- We love to try different local restaurants and explore new cuisines. On the whole, we tried two new restaurants downtown.
See how our example foodies’ point changed dramatically just by swapping out the transition words and phrases? Take a look at the most commonly used transition words and phrases for specific transitions:
Transition words and phrases to communicate similarities
- in the same way
Transition words and phrases to express emphasis
- most importantly
- to underscore this
Transition words and phrases to demonstrate cause and effect
- because of
Transition words and phrases to denote position
- across from
Transition words and phrases to illustrate a sequence
- before you begin
Transition words and phrases to show examples
- for example
- for instance
- to illustrate
Transition sentences between paragraphs
Beyond writing strong sentences by using transition words and phrases, you can harness these valuable tools to write more effective paragraphs . Generally, the ideal place for a transition sentence is the beginning of a paragraph because this is where you explain new information’s relevance. Your transition sentence should do two things: introduce its paragraph’s topic and give it context within your piece as a whole.
Take a look at this example of a strong transition sentence between paragraphs:
We hiked all day. After a few hours, my friend, my dog, and I all started to feel weary, taking more frequent rests than we’d taken at the beginning of the hike. But once we caught a glimpse of the mountain’s peak, we felt rejuvenated and powered through the last leg of the way up. We’d spent months planning this trip, and now we were finally there.
After we reached the peak, it was time to decide the best way to go back down the mountain. Somehow, it felt anticlimactic—months and months planning this hike, visualizing ourselves standing atop the tallest mountain we’d hiked to date and now, standing in that position, all I felt was the exhaustion I knew would come with maneuvering our way back down and out of the woods as the sun set.
In the example above, the use of “after” to initiate the transition creates a contextual contrast between the general ideas in each paragraph. Keep in mind, the kinds of transition words and phrases that work within paragraphs aren’t always the ones that work best to transition between paragraphs. For example, starting off a new paragraph with a word like “therefore” or “similarly” usually can’t introduce the following information sufficiently.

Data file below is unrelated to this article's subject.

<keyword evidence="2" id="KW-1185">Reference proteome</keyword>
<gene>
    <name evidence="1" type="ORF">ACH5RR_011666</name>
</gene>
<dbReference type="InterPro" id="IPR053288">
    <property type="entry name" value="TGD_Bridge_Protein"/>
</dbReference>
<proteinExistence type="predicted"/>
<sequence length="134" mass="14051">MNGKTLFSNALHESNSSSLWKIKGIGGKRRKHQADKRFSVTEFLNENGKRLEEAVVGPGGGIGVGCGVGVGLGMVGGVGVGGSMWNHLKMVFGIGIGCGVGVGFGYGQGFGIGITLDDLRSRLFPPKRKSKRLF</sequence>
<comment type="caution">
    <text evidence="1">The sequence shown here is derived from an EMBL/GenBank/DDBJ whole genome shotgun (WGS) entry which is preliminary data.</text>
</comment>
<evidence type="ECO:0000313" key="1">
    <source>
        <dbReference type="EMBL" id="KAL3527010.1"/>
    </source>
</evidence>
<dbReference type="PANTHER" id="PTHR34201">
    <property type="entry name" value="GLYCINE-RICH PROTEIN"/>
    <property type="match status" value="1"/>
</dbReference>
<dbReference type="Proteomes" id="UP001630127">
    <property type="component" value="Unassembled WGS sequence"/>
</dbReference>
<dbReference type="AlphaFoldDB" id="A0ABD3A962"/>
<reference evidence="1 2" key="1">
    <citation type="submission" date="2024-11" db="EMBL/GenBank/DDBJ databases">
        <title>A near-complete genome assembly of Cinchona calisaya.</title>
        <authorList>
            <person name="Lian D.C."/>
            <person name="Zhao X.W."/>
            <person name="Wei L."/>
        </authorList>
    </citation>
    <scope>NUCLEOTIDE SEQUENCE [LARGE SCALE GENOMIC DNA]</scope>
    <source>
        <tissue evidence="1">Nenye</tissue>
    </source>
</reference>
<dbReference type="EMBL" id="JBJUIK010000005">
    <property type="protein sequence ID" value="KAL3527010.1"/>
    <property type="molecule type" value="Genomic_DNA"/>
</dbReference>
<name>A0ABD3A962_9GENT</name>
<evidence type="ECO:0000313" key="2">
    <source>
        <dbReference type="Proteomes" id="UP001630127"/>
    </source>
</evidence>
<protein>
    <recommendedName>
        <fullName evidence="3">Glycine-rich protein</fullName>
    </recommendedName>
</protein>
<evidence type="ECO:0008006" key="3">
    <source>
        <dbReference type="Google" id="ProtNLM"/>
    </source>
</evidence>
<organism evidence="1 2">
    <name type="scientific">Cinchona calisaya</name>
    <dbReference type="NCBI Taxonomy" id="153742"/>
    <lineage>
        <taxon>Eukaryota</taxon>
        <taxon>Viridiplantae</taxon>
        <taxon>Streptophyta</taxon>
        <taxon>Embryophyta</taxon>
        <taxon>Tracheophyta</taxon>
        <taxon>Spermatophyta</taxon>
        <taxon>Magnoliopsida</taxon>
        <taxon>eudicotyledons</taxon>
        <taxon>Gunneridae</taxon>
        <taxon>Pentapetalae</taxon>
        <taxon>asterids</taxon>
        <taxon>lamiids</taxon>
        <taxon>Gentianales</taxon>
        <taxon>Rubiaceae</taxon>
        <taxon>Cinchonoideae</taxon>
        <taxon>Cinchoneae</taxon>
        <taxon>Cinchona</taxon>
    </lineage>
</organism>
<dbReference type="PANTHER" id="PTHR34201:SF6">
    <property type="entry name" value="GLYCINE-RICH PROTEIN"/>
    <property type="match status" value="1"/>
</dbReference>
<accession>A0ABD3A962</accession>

Transition sentences between sections
Just as transition sentences make the progress from one paragraph to the next more coherent, transition sentences also bridge larger sections of your writing. In some cases, you may need more than just a sentence to transition from one section to the next. These broader transition sentences and paragraphs serve a similar purpose to the transitions between paragraphs: to link the concepts explored in consecutive sections of your writing.
Take a look at these transition sentences and how they can be used to guide a reader through large sections of your work:
By 2018, it was apparent that we lagged behind our competitors in one key area: providing self-serve checkouts. Every other big-name service center utilizes this kind of system and has seen an increase in sales and in-store efficiency once implementing it.
Now that we’ve upgraded every service center to the new, fully self-serve system, our company is weighing which large-scale project is most pressing to complete over the next year. There are a few areas with significant room for improvement, each of which comes with its own unique challenges.
One area of interest is employee retention. Currently, we have a similar turnover rate to our competitors, which costs the company millions in training and other onboarding costs every year. Lowering our turnover rate would reduce this expense, but exactly how much we can realistically lower our turnover rate is yet to be seen. Another key area our team identified as having room for improvement is our online presence. We have identified potential strategies for increasing our online presence as well as potential hurdles that could arise, which we’ll cover in detail in the following paragraphs.
Transition sentences within paragraphs
As we mentioned earlier, the transition sentences you’d use to introduce new paragraphs usually aren’t the ones you use to transition from sentence to sentence within a paragraph. These sentences have a much narrower scope and work best for tighter transitions, such as comparing details about ideas rather than comparing the ideas themselves.
Transition sentences are crucial within paragraphs. Take a look at how a paragraph would read without transition sentences:
The best days of my childhood were the days I spent up at my grandparents’ cabin on the lake. I learned how to swim. My grandfather took me to a small, shallow cove where I practiced all the basics. I was a confident swimmer.
Choppy and awkward, right? Now see how transition sentences make it make sense:
The best days of my childhood were the days I spent up at my grandparents’ cabin on the lake. That’s where I learned how to swim. Every afternoon, my grandfather took me to a small, shallow cove where I practiced all the basics. By the time I was eight, I was a confident swimmer.
Fit every word and phrase into your writing with ease
Transition sentences are one of the keys to smooth, flowing writing. When you’re not sure if the transition sentence you’ve chosen is the right one for your work, Grammarly can help. Our writing suggestions catch spelling and syntax mistakes and grammatical errors and can even detect the tones present in your writing. When the word you chose isn’t the right one for the point you’re making, Grammarly can suggest one that is.